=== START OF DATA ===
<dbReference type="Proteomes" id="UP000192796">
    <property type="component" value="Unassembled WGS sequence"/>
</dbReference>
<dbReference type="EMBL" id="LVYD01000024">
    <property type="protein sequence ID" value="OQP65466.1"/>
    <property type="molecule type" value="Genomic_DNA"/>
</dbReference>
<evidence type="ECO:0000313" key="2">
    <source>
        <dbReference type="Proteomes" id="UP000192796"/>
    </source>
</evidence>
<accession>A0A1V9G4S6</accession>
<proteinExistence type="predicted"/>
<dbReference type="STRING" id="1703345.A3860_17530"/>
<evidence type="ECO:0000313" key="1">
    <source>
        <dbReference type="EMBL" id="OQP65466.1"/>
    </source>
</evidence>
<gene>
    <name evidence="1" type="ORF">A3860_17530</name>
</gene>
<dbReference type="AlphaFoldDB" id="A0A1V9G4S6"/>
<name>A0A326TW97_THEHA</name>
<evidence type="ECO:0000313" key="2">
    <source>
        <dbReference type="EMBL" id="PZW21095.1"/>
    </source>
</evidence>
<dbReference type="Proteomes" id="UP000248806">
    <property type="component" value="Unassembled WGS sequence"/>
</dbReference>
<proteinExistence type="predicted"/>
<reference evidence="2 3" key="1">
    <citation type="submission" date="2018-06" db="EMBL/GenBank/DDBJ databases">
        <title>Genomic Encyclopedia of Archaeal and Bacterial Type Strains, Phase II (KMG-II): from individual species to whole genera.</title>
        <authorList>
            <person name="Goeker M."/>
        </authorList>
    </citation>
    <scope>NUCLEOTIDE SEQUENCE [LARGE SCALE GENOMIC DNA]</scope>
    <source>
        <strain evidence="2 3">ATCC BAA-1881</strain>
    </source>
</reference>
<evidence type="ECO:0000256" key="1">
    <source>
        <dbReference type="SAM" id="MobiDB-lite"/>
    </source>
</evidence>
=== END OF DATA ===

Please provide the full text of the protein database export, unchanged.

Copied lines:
<dbReference type="Proteomes" id="UP000192796">
    <property type="component" value="Unassembled WGS sequence"/>
</dbReference>
<dbReference type="EMBL" id="LVYD01000024">
    <property type="protein sequence ID" value="OQP65466.1"/>
    <property type="molecule type" value="Genomic_DNA"/>
</dbReference>
<evidence type="ECO:0000313" key="2">
    <source>
        <dbReference type="Proteomes" id="UP000192796"/>
    </source>
</evidence>
<accession>A0A1V9G4S6</accession>
<proteinExistence type="predicted"/>
<dbReference type="STRING" id="1703345.A3860_17530"/>
<evidence type="ECO:0000313" key="1">
    <source>
        <dbReference type="EMBL" id="OQP65466.1"/>
    </source>
</evidence>
<gene>
    <name evidence="1" type="ORF">A3860_17530</name>
</gene>
<dbReference type="AlphaFoldDB" id="A0A1V9G4S6"/>
<name>A0A326TW97_THEHA</name>
<evidence type="ECO:0000313" key="2">
    <source>
        <dbReference type="EMBL" id="PZW21095.1"/>
    </source>
</evidence>
<dbReference type="Proteomes" id="UP000248806">
    <property type="component" value="Unassembled WGS sequence"/>
</dbReference>
<proteinExistence type="predicted"/>
<reference evidence="2 3" key="1">
    <citation type="submission" date="2018-06" db="EMBL/GenBank/DDBJ databases">
        <title>Genomic Encyclopedia of Archaeal and Bacterial Type Strains, Phase II (KMG-II): from individual species to whole genera.</title>
        <authorList>
            <person name="Goeker M."/>
        </authorList>
    </citation>
    <scope>NUCLEOTIDE SEQUENCE [LARGE SCALE GENOMIC DNA]</scope>
    <source>
        <strain evidence="2 3">ATCC BAA-1881</strain>
    </source>
</reference>
<evidence type="ECO:0000256" key="1">
    <source>
        <dbReference type="SAM" id="MobiDB-lite"/>
    </source>
</evidence>